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Laser Power
March 2011
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21st Century Pet Therapy OptionsLaserPower

Pet owners around the country are discovering a new wrinkle in an existing technology to deliver both pain relief and healing for their furry, feathery or scaly companions. Laser technology has been used in the veterinary field for many years for surgery. Now, the U.S. Food and Drug Administration has approved Class IV laser therapy to deliver non-invasive relief for pain and inflammation, as well. Treatments benefit pets suffering from arthritis, back injuries, acute sprains or spasms and dermatological hot spots and wounds, plus enhance post-operative rehabilitation.

How It Works

The science is fairly straightforward. In a Class IV laser therapy session, a concentrated beam of light emanates from a wand that is slowly moved over the animal’s body, and several processes occur that accelerate healing and pain relief. Effects include an increase in circulation and metabolism, stimulation of nerve cells and a boost in collagen production, all of which facilitate wound healing. The associated production of oxygen encourages cells to regrow, while a release of endorphins stimulates cells to heal more rapidly, reducing pain.

Unlike pharmaceutical, non-steroidal, anti-inflammatory drugs (NSAID) that provide relief from pain and inflammation, laser therapy does not pose serious side effects for the liver or kidneys, nor is it painful or typically require sedation. Because it promotes cellular activity and increases blood flow, laser therapy should not be used on tumors or pre-surgical sites where it could be detrimental.

Frequency, Duration and Intensity

The duration and frequency of a therapeutic laser session depends on the type of injury or illness being treated. A certified operator will select a pre-programmed protocol, established to regulate the power of the laser (typically from six to 12 watts). The desired wattage is often determined by the size of the area to be treated, along with the nature of the injury and the pet’s coat type and body weight.

As with most medical therapies, one size does not fit all. Initially, a laser therapy session will begin with a thorough physical examination and radiographs, if indicated, to ascertain the extent of the injury or condition, and develop an individualized plan to return a pet to a heightened state of wellness.

For instance, a pet suffering from degenerative arthritis that is experiencing great discomfort in walking may initially be treated for five to 10 minutes every two or three days for a few weeks. As the pet’s situation improves, the frequency of the sessions may decrease to once weekly, and then every two weeks, until the pet receives a laser treatment on a monthly basis. For chronic conditions, laser therapy may not cure the pet, but it will help alleviate its discomfort.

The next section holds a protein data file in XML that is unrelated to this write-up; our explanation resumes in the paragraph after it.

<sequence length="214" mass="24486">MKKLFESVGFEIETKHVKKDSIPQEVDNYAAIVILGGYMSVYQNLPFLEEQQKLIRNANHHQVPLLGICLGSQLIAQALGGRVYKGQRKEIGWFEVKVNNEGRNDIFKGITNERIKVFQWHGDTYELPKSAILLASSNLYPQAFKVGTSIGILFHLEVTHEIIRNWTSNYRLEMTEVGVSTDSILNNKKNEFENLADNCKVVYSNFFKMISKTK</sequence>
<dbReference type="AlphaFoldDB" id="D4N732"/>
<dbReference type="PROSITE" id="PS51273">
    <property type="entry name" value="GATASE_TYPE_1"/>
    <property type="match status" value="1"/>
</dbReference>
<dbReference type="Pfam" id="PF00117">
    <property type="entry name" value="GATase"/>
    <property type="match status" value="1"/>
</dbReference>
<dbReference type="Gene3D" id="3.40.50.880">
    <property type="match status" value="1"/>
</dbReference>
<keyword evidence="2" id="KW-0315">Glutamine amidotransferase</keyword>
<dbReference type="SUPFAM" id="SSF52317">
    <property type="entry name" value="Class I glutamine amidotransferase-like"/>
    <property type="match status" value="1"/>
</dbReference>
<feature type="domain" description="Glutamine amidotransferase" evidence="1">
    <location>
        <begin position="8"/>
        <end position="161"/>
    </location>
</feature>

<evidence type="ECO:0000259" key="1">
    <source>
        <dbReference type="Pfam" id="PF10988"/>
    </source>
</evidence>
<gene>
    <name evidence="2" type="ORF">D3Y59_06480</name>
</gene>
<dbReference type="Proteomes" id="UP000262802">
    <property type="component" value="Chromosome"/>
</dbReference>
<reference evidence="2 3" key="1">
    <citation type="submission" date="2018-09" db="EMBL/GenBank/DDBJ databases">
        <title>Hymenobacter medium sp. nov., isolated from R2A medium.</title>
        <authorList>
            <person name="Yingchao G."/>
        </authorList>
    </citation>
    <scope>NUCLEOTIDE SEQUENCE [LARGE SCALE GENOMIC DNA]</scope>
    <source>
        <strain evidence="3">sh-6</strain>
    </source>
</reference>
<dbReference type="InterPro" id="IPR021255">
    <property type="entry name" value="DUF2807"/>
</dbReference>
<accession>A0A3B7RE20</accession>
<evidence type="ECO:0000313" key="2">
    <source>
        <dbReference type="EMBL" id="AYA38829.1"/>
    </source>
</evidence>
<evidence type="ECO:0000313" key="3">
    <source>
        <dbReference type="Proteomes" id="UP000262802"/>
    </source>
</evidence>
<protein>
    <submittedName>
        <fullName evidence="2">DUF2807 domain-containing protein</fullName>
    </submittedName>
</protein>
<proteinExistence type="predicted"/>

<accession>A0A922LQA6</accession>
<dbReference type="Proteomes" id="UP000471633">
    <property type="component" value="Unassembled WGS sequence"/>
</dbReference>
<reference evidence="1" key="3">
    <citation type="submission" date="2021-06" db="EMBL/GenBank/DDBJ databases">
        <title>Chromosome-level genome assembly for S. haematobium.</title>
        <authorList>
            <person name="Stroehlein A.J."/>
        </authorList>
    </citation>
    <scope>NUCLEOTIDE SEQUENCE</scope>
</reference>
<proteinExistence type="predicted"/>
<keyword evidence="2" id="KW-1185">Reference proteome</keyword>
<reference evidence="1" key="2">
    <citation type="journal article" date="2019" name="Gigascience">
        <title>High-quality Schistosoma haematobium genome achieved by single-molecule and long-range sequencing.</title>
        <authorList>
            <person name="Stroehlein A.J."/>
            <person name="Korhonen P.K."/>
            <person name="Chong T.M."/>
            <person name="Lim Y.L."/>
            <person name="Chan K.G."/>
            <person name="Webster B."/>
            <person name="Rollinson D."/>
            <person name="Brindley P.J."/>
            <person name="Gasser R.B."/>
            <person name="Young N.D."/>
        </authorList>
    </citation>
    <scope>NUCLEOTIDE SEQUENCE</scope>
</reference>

For more acute situations, such as a hot spot or a sprain, the animal may be treated for three to five minutes every three days over a 10-day period. A pet that has recently undergone invasive surgery, such as an ACL (anterior cruciate ligament, or connective knee tissue) repair or tumor removal, may be treated just minutes after the sutures are closed, to promote circulation, stimulate nerve cells and boost collagen production, reducing healing time. Over the next seven to 10 days, the pet may receive a laser treatment every few days until the skin around the incision is less inflamed. Results of laser therapy treatments are cumulative, but most pet owners report significant improvement after two to four sessions.

An article in the Newark Post, in Delaware, quoted pet owner Cricket Barazotto as saying, “I was desperate to get [my dog] Clare out of pain. It was hard for her to walk through our neighborhood. But after the first week of laser therapy, she started jumping back up on our bed.”

Pet owners who previously relied upon more traditional means of relieving inflammation or pain, such as drugs, prescription diets for skin allergies and other types of palliative care, are often surprised by the affordability and availability of laser therapy. Treatment costs vary by location, generally ranging from $50 to $75 a session. To find an area veterinarian that uses non-surgical laser therapy, visit the websites of the two main manufacturers: K-LaserUSA.com/locator/locator/index.php and CompanionTherapyLaser.com/Pages/pet-owners.

This federally approved safe and effective technology delivers results, increasing mobility, accelerating wound healing and decreasing pain. To see if a family pet could benefit from laser therapy, contact a veterinarian to discuss the best application of this innovative approach.


Dr. Matthew J. Heller is a holistic veterinarian and owner of All About PetCare, in Middletown, OH. For more information, call 513-424-1626 or 866-YOURVET, or visit AllAboutPetCare.com.